Robotic Crocodile Featured In SGS Production Of ‘Peter Pan Jr.’
By now, the folks who plan and put together the scenery and costumes for the Sampson G. Smith Players’ productions are used to its director looking for something spectacular.
With last year’s popular production of “The Lion King,” it was the costumes. This year, to spice up the Players’ presentation of “Peter Pan Jr.” director Terri Seggio said she wanted a crocodile.
A moving crocodile.
And when Seggio tells the production crew what she wants, “our job is to figure out how to get it for her,” said Bill Connell, the Players’ production coordinator.
Connell, a fixture at Board of Education meetings, knew of the abilities of the Franklin High School robotics team. So it was there he went, looking for a robotic crocodile.
“I reached out to Roberta Mitchell, she’s the head of Fine Arts” at the high school, Connell said. “She hooked me up with the high school robotics team, the lead is Elizabeth Sibling, and David Bitko is second in command.”
Connell told them what he needed, and, over the course of two months, robotics team members produced a structure over which Connell created a crocodile skin.
Although it had been tested during its production, the first actual “screen test” for the robotic crocodile – named Paul, for trivia lovers – came at the Jan. 28 rehearsal.
The remote-controlled crocodile can move forward and back, and its legs and tail articulate.
The structure is about six feet long and weighs about three pounds, Connell said.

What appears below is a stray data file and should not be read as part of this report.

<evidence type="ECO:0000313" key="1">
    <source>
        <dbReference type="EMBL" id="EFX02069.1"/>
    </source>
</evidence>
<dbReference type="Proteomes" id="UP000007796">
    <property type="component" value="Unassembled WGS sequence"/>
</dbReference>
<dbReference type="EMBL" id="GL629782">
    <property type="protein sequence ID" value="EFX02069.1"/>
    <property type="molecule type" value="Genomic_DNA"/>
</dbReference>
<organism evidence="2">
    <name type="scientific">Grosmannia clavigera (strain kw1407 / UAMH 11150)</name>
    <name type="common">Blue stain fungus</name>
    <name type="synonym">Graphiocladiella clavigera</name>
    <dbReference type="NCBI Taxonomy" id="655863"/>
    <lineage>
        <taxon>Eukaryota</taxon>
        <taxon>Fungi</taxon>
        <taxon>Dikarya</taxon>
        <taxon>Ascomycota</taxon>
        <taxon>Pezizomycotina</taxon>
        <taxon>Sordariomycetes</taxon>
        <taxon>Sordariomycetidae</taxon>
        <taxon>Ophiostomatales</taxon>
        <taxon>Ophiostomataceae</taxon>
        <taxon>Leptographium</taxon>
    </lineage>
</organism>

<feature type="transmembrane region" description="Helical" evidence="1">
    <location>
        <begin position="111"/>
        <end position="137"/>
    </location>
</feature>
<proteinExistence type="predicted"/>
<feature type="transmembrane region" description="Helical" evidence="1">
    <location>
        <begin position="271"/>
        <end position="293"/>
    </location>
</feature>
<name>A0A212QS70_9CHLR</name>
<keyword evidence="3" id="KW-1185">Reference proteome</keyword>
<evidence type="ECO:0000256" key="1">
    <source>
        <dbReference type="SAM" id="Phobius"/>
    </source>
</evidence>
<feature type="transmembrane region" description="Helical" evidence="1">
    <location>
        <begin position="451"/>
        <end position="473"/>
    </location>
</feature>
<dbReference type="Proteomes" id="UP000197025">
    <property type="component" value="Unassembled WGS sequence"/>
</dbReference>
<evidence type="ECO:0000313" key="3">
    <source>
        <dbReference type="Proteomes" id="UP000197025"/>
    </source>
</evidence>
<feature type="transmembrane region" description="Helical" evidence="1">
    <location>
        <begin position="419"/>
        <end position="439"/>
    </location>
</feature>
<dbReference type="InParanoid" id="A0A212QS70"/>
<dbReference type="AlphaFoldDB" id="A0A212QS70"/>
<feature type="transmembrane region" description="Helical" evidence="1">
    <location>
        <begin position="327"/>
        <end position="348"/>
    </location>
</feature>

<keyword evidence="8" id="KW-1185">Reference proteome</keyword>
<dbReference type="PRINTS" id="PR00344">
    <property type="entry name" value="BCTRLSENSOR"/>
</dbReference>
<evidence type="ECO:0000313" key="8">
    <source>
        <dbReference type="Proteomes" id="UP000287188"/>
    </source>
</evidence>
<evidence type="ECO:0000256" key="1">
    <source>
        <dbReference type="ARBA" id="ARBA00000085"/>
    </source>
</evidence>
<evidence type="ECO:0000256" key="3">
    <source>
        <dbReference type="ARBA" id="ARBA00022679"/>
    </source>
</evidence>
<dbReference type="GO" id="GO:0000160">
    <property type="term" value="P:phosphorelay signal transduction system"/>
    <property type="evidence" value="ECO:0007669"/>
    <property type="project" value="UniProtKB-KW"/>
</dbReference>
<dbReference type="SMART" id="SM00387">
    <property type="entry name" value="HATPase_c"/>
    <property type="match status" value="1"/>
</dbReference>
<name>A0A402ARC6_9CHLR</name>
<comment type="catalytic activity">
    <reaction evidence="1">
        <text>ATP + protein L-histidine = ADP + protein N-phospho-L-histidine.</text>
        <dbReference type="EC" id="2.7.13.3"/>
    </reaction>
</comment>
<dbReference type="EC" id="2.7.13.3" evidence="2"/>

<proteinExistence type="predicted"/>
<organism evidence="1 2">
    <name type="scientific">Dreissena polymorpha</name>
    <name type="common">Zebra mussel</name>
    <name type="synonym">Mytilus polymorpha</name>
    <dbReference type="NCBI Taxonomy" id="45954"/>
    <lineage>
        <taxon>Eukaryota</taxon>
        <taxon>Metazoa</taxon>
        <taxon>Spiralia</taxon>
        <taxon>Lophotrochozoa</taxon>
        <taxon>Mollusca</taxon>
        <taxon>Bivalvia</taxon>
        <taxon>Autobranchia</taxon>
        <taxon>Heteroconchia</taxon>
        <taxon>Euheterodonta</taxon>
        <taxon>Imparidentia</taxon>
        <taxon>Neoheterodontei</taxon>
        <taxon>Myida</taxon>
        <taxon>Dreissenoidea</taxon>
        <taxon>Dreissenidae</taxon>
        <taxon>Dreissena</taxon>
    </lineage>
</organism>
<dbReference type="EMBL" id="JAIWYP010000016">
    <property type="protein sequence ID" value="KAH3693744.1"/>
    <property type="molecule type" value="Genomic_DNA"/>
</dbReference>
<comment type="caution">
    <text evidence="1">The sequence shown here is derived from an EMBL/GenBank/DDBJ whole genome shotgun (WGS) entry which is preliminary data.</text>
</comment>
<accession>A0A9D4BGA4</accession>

“They told me what materials to use” to keep it lightweight, he said.
Final touches are being put on the programming for the driving motors and for the articulation, he said.
Connell said the crocodile offered a great way to “showing robotics applied to something inside the school district, using the equipment you have and the people you have to solve a problem.”
Seggio said she was thrilled with the result.
“We always think, what are we going to do this yeat that’s going to be something,” she said. The high school students who put the robot together “were fabulous, and it’s amazing that we got it,” she said.
Seggio said the project exemplifies her desire to bring the community in to the productions whenever she can.
“This program is always trying to do community,” she said. “We bring the parents in, we have alumni that work backstage, we have alumni on the lighting board, we train them when they’re little.”
The show – about a little boy who never grows up – will open with the crocodile, Seggio said.
“It’s going to be different,” she said.
The show is slated for 7 p.m. Feb, 3, 4, 10 and 11, and 2 p.m. Feb. 5 and 12. Tickets are $8 each and can be ordered here.
Following are some scenes from the production.
2017 Peter Pan Jr. at Sampson G. Smith
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Copyright 2017 The Franklin Reporter & Advocate